"Farmers and growers are allocated a certain amount of water each year," Herwig explained. "Here, we are usually blessed with adequate rain and fertile soil. But, typically, they can't get water from rain or irrigation. So some years, the farmers will choose not to put a crop in and will just sell their water -- they make a larger profit just selling their water than they do growing a crop. That is very different from what we experience here in Illinois," she added.

Herwig, Goodey and Mahoney all concurred, too, that taking the trip helped them broaden their individual horizons. They noted that seeing how others in the agriculture industry, in another part of the world, adapt to their environmental provisions or limitations provided them each with a perspective that will likely help them in their future professional careers.

"You may not see it right when you're there, but when you get back -- whether it's a week or a year -- you will likely remember, 'This is how they did things in Australia. I remember seeing that there,'" Goodey explained. "And, as far as employment, it could be an advantage, too. Maybe if someone who is interviewing you has been to Australia and that provides a common ground to talk about, or just that they see that you're willing to step outside your comfort area, it could help you get that job," he added.

Carlson, who is a professor in Western's School of Agriculture, often takes the opportunity to travel with students via WIU's study abroad offerings. In the past, he has traveled with students to Australia, as well as to Russia. He noted that the School of Ag will be taking another group of students to Russia in Spring 2012.

"We strongly encourage students to become involved in these trips. They not only expose them to different types of agriculture, but they also demonstrate to them how differently other people live. That knowledge is extremely important if we continue to actively compete against them and/or sell products to them. You have to know all you can about your customers and your competition, and you can't get that kind of information from an economic worksheet or from taking a vacation and just visiting another country. You have to be there, talk to them about what their problems are and see how they live," Carlson explained.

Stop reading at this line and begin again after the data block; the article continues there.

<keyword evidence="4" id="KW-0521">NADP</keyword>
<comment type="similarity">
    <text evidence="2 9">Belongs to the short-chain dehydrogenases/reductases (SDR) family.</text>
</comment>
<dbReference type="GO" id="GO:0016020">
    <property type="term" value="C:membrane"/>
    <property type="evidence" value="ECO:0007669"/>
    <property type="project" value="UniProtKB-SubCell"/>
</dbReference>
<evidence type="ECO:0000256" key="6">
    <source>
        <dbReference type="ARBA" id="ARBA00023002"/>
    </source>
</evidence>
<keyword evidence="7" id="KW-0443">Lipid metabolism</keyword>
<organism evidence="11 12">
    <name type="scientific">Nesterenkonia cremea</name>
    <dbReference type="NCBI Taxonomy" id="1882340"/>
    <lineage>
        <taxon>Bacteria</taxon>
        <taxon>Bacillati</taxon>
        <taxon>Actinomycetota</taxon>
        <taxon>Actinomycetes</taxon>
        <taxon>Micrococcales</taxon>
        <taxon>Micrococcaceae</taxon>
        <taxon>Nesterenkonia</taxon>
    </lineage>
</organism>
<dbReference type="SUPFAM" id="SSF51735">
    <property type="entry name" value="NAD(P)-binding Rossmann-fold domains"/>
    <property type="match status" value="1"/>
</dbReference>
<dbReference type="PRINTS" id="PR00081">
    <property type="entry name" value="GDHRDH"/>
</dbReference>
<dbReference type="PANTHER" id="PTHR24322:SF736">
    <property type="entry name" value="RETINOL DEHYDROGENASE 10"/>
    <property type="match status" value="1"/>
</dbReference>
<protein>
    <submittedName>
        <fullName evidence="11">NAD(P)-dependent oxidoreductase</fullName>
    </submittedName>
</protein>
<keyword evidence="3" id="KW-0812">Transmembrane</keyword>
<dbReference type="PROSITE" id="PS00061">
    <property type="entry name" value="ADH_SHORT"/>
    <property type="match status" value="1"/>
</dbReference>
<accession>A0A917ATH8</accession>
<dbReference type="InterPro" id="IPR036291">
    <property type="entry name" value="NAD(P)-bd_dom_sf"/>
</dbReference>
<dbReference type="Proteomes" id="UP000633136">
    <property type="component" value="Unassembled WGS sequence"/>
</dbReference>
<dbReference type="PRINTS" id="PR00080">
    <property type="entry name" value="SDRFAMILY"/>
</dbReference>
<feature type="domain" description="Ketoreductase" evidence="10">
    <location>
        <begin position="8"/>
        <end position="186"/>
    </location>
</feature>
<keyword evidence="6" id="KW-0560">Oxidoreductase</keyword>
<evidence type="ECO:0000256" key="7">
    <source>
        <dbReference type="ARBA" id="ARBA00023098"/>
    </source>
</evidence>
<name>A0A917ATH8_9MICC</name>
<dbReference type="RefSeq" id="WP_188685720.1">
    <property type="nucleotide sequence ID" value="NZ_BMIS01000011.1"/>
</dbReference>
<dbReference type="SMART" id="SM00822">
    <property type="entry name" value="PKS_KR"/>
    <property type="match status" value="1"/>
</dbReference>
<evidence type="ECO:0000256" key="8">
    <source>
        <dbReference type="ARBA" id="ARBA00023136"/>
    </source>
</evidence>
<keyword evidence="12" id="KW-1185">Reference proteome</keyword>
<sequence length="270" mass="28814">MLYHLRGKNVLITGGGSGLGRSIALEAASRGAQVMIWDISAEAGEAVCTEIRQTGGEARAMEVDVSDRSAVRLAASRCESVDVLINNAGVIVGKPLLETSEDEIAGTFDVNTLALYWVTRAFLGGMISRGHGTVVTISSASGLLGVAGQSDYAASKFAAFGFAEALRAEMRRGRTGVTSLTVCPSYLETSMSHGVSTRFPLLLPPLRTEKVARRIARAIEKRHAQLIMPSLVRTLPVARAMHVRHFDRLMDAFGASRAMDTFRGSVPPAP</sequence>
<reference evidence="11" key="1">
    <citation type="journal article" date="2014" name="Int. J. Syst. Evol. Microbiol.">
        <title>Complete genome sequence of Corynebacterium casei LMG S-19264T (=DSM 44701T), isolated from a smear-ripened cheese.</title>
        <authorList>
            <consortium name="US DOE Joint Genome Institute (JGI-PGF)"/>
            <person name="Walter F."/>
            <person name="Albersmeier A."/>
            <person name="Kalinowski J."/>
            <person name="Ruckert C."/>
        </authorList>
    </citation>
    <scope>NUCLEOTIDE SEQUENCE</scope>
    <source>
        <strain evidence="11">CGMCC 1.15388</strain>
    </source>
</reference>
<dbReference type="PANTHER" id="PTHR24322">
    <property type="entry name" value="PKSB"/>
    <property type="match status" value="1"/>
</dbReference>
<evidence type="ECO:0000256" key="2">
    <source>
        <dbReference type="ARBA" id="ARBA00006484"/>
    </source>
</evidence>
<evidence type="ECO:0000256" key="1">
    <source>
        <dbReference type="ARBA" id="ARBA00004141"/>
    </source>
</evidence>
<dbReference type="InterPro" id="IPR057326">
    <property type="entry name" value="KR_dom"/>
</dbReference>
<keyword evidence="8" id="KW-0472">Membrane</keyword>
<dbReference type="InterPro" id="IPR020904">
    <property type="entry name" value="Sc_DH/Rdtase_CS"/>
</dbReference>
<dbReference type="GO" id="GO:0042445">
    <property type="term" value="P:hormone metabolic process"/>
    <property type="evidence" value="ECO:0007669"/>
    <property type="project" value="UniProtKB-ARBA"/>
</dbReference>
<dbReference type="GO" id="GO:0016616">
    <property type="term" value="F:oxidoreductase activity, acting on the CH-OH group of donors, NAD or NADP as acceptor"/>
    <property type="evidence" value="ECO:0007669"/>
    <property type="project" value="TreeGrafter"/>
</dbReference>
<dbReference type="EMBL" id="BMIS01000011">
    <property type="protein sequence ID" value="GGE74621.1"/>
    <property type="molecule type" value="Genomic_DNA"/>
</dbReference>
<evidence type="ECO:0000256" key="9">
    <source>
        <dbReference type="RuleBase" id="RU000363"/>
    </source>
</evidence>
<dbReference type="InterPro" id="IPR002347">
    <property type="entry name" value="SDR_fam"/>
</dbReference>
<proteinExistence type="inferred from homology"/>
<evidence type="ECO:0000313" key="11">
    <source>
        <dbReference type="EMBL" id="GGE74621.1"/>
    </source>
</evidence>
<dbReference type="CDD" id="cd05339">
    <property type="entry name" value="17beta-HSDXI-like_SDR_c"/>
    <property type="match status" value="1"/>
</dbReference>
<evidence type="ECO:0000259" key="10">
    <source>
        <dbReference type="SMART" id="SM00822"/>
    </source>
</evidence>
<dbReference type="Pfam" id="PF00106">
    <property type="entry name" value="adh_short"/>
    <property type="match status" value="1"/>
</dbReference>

Emily Gorlewski, assistant director of the study abroad office at Western, noted, like many faculty members at WIU, Carlson is a big supporter of departmental and field- or discipline-oriented study abroad opportunities.

"As Dr. Carlson noted, the students who travel on these School of Agriculture programs learn a great deal about the industry in other countries. Due to the global marketplace, that's more important now than ever," she said. "And although many students might think they cannot afford a study broad program, there are ways to get financial assistance to help offset the cost."

While Goodey funded his own study abroad through savings, Herwig and Mahoney were able to raise some funds for their individual trips through business support in their respective hometowns of Ashton and Pleasant Plains. In addition, Gorlewski explained that the WIU Office of Study Abroad provides students with information that can help them take advantage of the study abroad opportunities offered.

"The Office of Study Abroad staff works with financial aid at Western to try to facilitate using the students' grants and loans for their study abroad experiences," Gorlewski noted. "We also have a lot of information about scholarships that students can apply for -- scholarships that are specifically for study abroad."

For more information about Western's many study abroad programs, contact Gorlewski at (309) 298-2504 or via email at EJ-Gorlewski@wiu.edu, or visit www.wiu.edu/studyabroad. For more information about the WIU School of Agriculture Russia Spring 2012 study abroad program, contact Carlson at (309) 298-1611 or via email at JP-Carlson@wiu.edu.

Posted By: Teresa Koltzenburg (TE-Koltzenburg@wiu.edu)
Office of University Relations